What are the top two items on your bucket list? I would love to visit Scandinavia and see the Northern Lights. Much of my genealogy traces back to Sweden, Denmark, and Finland, so it would be awesome to see where they came from. I also want to do something valuable enough that it lets other kids that come from at risk situations and households know that they can be something more than the sum of their parts as well. That’s a big driving force for me.

In one sentence, how would you like your peers to remember you? “Ben, the quirky designer who led Dungeons and Dragons games for the other MBAs, stayed true to himself and chased after his passions.”

What is your favorite movie about business? I am going to go off the deep end a bit here and pick something slightly out of left field, Be Kind, Rewind. The movie follows employees at a movie rental store who had failed to pay attention to the market, stocking only VHS when most of their potential customers had fully embraced DVDs. The owner’s solution is to try and copy successful stores that only rent DVDs, despite the fact that it is a crowded marketplace and it is unlikely to succeed. Instead, the employees end up pivoting and making their own films based on customer demand and this creates an explosion of local support. Letting the marketplace inform you as a business is often better than trying to inform them.

What would your theme song be? I have such a strong relationship with music. Most of the people in my family were musicians, and their tastes were incredibly diverse. As such, I’m going to choose an instrumental. It was the primary score for a movie called Beasts of the Southern Wild. The song, by Dan Romer & Benh Zeitlin, is called “Once There Was a Hushpuppy.” Growing up poor in the wetlands and swamps of southeastern VA, I was exposed to a bright, vibrant culture focused on doing more with less. This song, with its gradual crescendo, feels like my life. Ups and downs. Sometimes bright smiles and sometimes tears, but all building, building to something. This experience in business school is another stanza in the song of me.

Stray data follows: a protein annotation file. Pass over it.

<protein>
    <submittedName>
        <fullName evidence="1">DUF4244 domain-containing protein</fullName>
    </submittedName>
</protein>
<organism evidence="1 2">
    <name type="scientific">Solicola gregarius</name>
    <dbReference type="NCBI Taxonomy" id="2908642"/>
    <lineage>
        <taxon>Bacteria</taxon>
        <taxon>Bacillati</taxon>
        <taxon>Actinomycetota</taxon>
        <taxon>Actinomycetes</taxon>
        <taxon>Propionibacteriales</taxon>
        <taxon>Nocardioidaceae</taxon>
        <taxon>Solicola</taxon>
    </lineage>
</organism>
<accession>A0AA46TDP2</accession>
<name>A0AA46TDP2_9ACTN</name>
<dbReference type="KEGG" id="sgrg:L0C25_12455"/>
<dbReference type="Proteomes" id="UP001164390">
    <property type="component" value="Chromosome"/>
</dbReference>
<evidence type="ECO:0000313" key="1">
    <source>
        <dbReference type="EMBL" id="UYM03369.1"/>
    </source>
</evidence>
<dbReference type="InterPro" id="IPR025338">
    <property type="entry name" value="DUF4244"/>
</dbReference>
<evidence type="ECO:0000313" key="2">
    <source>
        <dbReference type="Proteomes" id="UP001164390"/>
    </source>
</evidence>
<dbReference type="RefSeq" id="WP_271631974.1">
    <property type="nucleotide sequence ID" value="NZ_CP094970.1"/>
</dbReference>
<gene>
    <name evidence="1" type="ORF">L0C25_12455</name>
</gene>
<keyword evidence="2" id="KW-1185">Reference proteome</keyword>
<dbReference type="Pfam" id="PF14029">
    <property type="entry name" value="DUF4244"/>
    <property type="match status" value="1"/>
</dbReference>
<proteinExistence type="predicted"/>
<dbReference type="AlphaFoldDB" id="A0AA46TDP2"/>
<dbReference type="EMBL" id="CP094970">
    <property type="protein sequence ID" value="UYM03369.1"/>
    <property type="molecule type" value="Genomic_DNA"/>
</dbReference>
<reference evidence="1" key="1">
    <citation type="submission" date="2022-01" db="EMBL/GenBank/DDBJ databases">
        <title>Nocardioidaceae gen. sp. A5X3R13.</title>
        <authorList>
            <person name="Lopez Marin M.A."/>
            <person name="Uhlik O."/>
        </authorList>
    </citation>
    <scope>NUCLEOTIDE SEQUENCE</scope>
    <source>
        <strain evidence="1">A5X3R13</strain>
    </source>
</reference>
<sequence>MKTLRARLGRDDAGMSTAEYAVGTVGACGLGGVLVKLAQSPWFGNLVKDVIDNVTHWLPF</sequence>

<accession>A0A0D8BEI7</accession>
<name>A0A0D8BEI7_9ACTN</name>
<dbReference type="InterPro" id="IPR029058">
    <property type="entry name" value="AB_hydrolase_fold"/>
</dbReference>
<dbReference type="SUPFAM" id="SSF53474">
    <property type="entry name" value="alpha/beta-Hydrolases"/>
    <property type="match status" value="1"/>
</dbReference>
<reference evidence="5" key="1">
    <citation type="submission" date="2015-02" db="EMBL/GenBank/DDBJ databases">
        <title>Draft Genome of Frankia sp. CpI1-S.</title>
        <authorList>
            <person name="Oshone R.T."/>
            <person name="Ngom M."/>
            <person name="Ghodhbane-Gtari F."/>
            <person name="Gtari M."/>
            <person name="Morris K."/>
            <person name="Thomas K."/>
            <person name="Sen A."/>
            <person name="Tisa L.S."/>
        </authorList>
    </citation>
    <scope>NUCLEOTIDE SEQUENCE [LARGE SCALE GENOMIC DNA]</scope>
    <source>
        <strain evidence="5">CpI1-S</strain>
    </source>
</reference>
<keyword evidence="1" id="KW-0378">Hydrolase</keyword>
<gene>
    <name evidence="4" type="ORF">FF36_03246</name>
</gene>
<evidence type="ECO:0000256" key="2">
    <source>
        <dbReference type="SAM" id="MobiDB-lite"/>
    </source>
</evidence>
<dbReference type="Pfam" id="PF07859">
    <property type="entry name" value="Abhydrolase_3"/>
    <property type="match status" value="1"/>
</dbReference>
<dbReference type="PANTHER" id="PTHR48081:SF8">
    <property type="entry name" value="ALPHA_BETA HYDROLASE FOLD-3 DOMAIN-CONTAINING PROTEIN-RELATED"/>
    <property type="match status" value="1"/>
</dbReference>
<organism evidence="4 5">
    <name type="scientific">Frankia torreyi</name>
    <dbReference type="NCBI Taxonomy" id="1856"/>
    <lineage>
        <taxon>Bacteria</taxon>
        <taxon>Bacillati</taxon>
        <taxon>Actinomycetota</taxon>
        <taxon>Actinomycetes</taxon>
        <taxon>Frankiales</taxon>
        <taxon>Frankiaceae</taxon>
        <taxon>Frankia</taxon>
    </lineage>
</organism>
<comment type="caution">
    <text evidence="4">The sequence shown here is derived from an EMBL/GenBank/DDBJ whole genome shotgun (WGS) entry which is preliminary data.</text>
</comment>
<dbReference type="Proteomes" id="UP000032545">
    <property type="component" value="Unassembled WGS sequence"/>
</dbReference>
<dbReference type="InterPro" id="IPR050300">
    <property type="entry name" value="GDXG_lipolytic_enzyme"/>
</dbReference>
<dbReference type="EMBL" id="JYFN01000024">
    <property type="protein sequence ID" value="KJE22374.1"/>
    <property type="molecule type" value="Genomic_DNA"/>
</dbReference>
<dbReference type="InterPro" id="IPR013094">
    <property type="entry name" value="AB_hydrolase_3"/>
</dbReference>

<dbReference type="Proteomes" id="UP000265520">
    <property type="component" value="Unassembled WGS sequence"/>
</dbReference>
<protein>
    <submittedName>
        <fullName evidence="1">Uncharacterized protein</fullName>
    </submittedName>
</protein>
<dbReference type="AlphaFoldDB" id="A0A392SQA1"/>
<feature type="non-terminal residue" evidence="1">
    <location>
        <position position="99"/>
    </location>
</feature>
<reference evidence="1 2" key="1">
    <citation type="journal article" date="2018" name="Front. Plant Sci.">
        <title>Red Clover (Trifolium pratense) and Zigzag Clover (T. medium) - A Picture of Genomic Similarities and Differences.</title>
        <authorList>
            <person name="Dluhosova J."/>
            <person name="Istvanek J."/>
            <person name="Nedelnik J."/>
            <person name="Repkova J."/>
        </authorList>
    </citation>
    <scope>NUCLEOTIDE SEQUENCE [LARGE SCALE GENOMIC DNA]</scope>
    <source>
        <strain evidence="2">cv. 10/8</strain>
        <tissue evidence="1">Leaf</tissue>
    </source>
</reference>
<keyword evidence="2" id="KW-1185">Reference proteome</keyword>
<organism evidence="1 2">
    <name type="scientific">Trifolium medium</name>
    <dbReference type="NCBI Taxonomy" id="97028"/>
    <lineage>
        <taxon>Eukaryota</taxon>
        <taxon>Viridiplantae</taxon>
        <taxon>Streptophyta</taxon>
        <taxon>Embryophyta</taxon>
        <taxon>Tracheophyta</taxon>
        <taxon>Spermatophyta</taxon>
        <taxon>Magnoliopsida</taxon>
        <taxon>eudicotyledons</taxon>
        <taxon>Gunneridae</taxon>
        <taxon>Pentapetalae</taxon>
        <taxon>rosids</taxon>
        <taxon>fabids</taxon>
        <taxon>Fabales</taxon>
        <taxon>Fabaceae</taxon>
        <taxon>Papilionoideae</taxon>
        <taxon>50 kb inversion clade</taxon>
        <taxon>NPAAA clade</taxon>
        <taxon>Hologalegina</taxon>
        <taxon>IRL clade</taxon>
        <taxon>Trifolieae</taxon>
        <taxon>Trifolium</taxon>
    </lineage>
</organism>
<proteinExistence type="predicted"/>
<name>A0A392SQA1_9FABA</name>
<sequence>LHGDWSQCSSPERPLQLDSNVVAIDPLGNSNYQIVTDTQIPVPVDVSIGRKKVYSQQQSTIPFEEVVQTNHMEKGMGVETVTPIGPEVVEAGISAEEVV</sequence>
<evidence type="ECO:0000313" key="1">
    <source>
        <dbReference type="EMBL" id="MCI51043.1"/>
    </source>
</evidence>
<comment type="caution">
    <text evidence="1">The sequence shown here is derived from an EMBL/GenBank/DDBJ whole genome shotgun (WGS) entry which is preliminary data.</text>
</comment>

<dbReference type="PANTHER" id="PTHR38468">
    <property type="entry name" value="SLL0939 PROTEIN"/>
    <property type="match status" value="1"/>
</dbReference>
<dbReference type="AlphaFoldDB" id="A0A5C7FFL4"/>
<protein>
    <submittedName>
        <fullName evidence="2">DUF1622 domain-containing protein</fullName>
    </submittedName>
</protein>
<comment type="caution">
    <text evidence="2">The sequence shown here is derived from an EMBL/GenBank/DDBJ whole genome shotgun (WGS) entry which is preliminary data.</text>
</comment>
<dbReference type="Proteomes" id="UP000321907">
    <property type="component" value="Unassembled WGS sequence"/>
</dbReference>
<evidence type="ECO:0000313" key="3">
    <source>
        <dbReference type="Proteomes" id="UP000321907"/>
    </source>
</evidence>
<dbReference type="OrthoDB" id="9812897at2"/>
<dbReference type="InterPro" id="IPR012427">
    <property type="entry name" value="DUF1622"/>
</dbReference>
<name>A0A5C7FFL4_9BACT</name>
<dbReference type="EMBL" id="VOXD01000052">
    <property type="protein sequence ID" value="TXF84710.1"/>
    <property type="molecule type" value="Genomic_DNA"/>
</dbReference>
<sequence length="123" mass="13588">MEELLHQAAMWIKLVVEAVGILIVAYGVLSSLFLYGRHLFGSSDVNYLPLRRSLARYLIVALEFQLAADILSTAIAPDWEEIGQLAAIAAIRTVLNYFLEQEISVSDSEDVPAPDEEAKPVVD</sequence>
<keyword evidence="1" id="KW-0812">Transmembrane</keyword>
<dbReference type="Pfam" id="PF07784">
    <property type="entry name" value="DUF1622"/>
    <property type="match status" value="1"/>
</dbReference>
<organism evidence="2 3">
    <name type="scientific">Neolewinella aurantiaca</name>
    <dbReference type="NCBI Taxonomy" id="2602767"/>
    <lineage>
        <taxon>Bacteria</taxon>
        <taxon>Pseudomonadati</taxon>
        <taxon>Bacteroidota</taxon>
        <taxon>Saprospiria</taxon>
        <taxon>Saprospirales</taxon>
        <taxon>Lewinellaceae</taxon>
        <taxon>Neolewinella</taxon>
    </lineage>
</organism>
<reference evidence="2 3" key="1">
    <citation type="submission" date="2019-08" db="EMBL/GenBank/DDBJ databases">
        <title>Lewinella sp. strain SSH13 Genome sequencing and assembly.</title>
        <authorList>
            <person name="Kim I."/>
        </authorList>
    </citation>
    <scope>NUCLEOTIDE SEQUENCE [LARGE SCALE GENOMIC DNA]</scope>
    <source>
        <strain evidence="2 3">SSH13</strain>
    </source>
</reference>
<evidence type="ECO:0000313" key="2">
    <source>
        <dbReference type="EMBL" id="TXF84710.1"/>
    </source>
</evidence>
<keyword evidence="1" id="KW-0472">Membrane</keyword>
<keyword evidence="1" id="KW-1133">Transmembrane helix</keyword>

Favorite vacation spot: My favorite vacation spot is California. It is such an incredibly diverse state, full of different biomes, cultures, weather, and climates. Driving from one end to the other guarantees a feast for the eyes, the body, and the soul. Some of my best memories are from time spent in California, particularly the southern half of the state. Seeing the Salton Sea, a place full of heart-breaking desolation dotted with colorful, passionate folk art can’t be related properly through pictures. You really have to see it for yourself.